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‘What is Reggio?’

‘What is Reggio?’

‘What is Reggio?’……… our brief interpretation

‘Reggio’, ‘Reggio education’, ‘Reggio Emilia Approach’ are all terms commonly used in early childhood education especially over the last 5-10 years to describe a way of educating children. When talking to people, it definitely comes across as a ‘flavour of the month’ kind of approach that involves the use of natural resources.  This is probably because the educational philosophy has been spreading across the world like wildfires in recent times.

So, where did it come from and what is it about?

The approach or educational philosophy comes from a city in northern Italy called Reggio Emilia.  It began shortly after WW2 finished with a group of mothers in a village of Reggio Emilia wanting their children to grow with an intolerance of injustice and inequality after just living through a war.  The woman sold items abandoned from the Germans when they retreated Italy, to set up a ‘school’ for their children.  On hearing this a man by the name of Loris Malaguzzi (a well-educated Psychologist) set out to the village on bike to see what it was all about.  He was so taken aback with what these mothers were trying to achieve, he decided to stay and help them.

Malaguzzi was inspired by many educational philosophers before him such as Dewy, Erikson, Piaget, Vygotsky and Biber and with all this knowledge took parts from each educational philosopher and created what now is known as the Reggio Emilia Approach.

These are very broad pointers from my understandings of the approach.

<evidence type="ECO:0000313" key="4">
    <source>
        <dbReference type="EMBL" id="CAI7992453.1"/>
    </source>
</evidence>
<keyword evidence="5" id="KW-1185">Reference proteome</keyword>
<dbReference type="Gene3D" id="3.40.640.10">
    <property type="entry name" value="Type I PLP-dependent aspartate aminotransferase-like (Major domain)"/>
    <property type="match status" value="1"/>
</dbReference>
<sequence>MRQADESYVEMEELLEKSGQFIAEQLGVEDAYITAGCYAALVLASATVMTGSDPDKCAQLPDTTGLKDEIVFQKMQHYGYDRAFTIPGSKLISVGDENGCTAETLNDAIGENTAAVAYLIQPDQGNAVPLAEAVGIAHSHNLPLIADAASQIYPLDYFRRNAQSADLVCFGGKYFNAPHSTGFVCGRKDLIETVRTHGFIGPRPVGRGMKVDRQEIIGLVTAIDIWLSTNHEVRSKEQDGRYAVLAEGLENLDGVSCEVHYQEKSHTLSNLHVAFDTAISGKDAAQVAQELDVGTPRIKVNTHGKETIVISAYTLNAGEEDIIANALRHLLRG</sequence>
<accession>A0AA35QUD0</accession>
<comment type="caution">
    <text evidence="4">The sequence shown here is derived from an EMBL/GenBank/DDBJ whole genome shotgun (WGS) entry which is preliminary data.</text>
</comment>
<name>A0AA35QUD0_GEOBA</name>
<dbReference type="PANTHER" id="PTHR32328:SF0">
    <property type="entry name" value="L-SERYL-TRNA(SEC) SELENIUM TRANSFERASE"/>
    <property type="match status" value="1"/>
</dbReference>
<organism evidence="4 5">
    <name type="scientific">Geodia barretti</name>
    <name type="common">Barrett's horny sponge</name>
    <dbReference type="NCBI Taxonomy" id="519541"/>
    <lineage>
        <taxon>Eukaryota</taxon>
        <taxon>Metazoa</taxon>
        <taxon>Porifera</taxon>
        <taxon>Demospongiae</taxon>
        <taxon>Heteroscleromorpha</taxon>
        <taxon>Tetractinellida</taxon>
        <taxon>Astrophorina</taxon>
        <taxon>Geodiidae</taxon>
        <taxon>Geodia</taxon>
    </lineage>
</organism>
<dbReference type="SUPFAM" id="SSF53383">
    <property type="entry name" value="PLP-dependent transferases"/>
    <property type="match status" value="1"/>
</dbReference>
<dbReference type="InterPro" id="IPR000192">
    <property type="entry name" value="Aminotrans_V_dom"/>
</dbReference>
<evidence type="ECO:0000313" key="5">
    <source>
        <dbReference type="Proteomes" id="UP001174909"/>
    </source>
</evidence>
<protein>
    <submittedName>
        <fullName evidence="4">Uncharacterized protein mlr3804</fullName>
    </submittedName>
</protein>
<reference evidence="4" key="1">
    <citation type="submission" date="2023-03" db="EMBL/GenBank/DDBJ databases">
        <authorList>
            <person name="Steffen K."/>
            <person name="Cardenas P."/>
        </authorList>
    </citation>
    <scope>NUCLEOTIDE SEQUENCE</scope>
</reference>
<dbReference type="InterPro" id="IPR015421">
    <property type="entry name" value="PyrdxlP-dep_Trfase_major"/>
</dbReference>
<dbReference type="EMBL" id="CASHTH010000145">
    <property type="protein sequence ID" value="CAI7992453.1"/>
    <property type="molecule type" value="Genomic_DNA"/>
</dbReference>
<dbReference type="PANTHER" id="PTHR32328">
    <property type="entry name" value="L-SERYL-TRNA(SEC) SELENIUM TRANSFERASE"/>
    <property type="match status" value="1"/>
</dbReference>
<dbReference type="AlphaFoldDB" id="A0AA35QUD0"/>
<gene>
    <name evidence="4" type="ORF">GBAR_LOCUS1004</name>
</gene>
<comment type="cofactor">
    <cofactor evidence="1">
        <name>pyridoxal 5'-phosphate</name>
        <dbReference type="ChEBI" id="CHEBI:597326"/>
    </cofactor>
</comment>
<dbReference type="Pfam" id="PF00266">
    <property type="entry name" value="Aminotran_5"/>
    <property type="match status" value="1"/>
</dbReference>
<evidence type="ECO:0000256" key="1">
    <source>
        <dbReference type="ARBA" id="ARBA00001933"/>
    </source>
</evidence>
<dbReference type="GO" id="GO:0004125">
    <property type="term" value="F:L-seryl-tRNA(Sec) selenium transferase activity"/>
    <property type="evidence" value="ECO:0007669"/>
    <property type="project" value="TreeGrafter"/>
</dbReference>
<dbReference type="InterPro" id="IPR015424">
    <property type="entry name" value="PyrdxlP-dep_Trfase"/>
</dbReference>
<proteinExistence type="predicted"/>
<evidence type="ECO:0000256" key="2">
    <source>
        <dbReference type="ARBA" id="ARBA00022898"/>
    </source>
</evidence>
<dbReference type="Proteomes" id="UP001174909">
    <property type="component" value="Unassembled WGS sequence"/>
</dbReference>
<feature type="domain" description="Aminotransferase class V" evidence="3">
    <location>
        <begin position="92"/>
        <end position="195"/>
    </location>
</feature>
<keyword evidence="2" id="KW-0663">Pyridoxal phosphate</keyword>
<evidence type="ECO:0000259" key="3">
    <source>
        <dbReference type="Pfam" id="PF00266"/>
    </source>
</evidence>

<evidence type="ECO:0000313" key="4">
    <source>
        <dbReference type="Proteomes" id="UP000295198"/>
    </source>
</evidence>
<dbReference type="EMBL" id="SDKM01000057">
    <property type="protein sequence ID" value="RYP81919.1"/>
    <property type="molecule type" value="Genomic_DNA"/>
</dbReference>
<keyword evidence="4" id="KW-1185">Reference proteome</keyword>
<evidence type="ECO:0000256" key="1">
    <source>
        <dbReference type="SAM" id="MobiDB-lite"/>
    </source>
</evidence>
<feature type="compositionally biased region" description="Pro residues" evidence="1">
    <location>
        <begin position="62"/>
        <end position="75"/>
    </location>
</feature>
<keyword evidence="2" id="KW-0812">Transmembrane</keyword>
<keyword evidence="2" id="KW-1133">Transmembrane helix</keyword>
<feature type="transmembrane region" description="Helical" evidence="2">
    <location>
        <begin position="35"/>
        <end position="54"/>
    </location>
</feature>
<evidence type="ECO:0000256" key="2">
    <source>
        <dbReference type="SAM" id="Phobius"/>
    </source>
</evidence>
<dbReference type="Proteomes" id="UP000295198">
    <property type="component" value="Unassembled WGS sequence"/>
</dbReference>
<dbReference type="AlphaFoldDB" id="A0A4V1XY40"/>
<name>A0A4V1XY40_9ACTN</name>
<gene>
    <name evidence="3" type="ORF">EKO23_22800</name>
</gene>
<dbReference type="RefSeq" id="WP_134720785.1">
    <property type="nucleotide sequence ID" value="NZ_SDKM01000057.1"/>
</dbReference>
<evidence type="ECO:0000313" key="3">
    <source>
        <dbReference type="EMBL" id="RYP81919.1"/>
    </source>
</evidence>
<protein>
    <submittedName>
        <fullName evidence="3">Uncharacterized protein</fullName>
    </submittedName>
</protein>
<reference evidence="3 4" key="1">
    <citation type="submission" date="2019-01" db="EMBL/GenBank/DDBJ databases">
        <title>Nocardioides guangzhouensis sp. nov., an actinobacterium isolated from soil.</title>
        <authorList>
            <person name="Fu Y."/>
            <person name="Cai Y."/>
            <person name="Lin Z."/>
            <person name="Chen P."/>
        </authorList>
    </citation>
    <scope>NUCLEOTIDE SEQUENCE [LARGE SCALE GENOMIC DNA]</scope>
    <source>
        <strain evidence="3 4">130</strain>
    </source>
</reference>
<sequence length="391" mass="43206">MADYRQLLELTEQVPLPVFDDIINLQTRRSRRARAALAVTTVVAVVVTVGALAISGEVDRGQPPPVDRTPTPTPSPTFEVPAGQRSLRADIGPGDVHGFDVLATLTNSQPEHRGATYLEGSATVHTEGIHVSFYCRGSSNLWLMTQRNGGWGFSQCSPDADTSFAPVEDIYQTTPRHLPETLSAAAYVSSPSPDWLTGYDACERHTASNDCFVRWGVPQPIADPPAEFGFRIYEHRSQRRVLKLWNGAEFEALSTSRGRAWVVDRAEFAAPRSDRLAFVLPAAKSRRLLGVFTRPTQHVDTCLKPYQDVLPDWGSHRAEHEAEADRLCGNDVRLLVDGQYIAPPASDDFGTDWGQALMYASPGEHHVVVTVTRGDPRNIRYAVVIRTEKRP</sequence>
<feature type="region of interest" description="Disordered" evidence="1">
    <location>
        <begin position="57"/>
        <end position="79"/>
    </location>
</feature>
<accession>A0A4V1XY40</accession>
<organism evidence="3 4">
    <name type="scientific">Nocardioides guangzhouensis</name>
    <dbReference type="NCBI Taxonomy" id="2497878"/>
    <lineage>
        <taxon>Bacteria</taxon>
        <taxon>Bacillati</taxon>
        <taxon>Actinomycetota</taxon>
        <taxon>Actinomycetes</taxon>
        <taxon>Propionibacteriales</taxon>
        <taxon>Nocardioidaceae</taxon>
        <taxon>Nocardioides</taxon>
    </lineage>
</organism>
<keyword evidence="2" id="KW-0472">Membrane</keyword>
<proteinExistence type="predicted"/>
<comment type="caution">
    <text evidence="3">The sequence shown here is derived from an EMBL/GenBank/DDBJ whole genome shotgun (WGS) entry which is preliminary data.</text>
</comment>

• The Image of the child is the foremost important aspect of the approach.
  • Children must have some control over the direction of their learning.
  • Children must be able to learn through experiences in a language that best suits their learning style.
  • Children have relationships with other children, materials and the environment, that they can explore with the support of educators and families.
  • Children must have endless ways and opportunities to express themselves
  • Respect, responsibility and community are all explored in a safe and supportive Environment 

At Acacia Hill we have delved deeply into this approach and have taken aspects that suit our Australian context and weaved them into our curriculum. 

If you would like further information on the Reggio Emilia Approach, please speak to one of our coordinators who would be happy to share some of their understandings.

Indoor Influences

Indoor Influences

“We value space, to create a handsome environment and its potential to inspire social, affective and cognitive learning.  The space is an aquarium that mirrors the ideas and values of the people who live in it” – Loris Malaguzzi

aug 6  (more…)

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